A last minute airframe change on a Wizz Air UK flight caused incorrect passenger distribution information to be used prompting take-off issues according to an AAIB report.
The flight from London Luton (LTN/EGGW) to Prague (PRG/LKPR) on 16th January 2020 was originally due to be operated by an Airbus A320 and the load sheet and passenger distribution information was set up accordingly.
For operational reasons, this was changed to an Airbus A321 (G-WUKG) aircraft which is a longer aircraft which has 9 more rows of seats, 39 compared to the A320’s 30.
The passenger distribution was not changed with the airframe swap meaning to many passengers were forward altering the aircrafts Centre of Gravity (CoG).
The result was that when the pilot flying attempted to rotate the aircraft (lifting the nose) at take-off, the aircraft did not respond, the pilot tried again but the aircraft failed to respond again.
As the aircraft had passed the V1 decision point, the pilot applied “maximum deflection” on the elevators to pitch the aircraft up and added more power allowing the aircraft to rotate and start climbing.
According to the report when the aircraft was changed Wizz Airs Operational Control Centre in Budapest, Hungary, sent an automated message to the Operational Handling Department and Passenger Services Departments at Luton Airport, but this was not received due to a “technical issue”.
As a result, the new information was entered into the relevant software for flight planning, but as the Passenger Services Department was not told of the change, the passenger seating plan was still set up for the Airbus A320.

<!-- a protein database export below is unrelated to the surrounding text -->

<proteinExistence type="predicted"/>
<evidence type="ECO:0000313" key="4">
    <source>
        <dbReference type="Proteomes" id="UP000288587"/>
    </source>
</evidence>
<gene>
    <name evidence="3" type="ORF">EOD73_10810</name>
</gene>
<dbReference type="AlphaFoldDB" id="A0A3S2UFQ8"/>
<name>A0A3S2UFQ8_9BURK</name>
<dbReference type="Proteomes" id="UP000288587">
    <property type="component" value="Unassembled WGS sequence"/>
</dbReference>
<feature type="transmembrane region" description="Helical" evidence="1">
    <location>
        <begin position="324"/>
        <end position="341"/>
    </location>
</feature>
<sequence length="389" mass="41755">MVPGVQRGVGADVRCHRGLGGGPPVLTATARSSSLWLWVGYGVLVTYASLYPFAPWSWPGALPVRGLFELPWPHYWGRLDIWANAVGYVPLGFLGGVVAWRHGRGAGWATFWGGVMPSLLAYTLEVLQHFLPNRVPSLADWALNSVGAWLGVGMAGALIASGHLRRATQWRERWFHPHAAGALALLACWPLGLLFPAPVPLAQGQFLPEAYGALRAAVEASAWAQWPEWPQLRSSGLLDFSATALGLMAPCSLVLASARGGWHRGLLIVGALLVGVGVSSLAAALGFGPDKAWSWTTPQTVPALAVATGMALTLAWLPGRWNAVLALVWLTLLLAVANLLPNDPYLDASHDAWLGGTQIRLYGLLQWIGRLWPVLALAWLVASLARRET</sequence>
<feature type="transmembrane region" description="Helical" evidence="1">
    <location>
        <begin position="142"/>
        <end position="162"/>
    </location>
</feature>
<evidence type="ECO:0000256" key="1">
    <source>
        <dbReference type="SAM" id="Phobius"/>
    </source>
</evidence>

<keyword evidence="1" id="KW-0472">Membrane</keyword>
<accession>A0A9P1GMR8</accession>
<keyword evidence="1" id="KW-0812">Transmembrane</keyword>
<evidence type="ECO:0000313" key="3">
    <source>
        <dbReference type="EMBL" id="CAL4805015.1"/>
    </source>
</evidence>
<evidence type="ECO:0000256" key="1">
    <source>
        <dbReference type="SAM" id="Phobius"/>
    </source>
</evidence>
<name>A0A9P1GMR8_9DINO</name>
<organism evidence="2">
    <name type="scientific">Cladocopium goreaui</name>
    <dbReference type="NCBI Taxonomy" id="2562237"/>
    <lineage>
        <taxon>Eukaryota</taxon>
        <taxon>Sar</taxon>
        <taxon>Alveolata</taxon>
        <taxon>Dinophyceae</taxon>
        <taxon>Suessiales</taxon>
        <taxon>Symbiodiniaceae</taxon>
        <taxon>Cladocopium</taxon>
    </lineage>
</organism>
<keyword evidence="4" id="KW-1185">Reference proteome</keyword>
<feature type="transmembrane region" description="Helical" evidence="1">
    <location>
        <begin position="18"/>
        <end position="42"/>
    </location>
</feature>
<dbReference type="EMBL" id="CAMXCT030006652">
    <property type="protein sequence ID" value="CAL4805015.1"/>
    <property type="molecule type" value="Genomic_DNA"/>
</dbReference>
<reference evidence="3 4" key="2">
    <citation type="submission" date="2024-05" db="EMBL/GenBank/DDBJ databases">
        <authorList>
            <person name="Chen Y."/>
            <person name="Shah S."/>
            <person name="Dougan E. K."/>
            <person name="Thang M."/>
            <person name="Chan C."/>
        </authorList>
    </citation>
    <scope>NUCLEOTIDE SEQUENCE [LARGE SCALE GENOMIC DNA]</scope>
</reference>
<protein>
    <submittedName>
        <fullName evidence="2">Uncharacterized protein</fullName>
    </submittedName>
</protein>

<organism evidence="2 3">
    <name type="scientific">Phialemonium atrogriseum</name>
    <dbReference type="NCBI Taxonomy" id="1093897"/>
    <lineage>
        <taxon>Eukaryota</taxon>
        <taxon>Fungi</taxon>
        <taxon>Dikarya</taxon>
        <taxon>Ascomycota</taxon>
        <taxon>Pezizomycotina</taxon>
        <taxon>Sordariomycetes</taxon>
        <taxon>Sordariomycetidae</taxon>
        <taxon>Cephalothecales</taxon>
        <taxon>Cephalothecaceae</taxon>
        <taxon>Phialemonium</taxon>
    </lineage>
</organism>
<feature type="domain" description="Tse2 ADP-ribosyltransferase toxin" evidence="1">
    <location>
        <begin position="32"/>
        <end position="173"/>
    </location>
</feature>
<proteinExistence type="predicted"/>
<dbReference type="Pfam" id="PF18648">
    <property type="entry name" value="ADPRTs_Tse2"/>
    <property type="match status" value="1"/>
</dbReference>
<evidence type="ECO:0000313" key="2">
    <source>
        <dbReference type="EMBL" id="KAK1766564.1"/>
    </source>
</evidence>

Once the aircraft had taken off it continued an uneventful flight to Prague and the pilot submitted a report to the AAIB after arriving in Prague and after finding that the passenger distribution did not match the load sheet they had been given.
As part of that report, the commander completed a load trim sheet which showed the Aircrafts CoG was outside of the permitted flight envelope.
Wizz Air Changes
An internal investigation was carried out by Wizz Air UK and as a result they implimented the following changes:
- Improve the passage of information between the OCC and the flight crew when a change of aircraft variant takes place.
- Improve Ground Handling Agents’ awareness of the implications of a change in aircraft variant.
- Distribute and make highly visible to all staff briefing material on this incident.
- Include any variant change at the flight and cabin crew briefing.
- Provide additional training for cabin crew on weight and balance distribution and its effects.
- Produce a Safety Bulletin to provide staff with a more detailed description of the incident.
- Issue a Crew Order (change to Operations Manual Part A) with enhanced awareness and guidance if suspicion is raised onboard.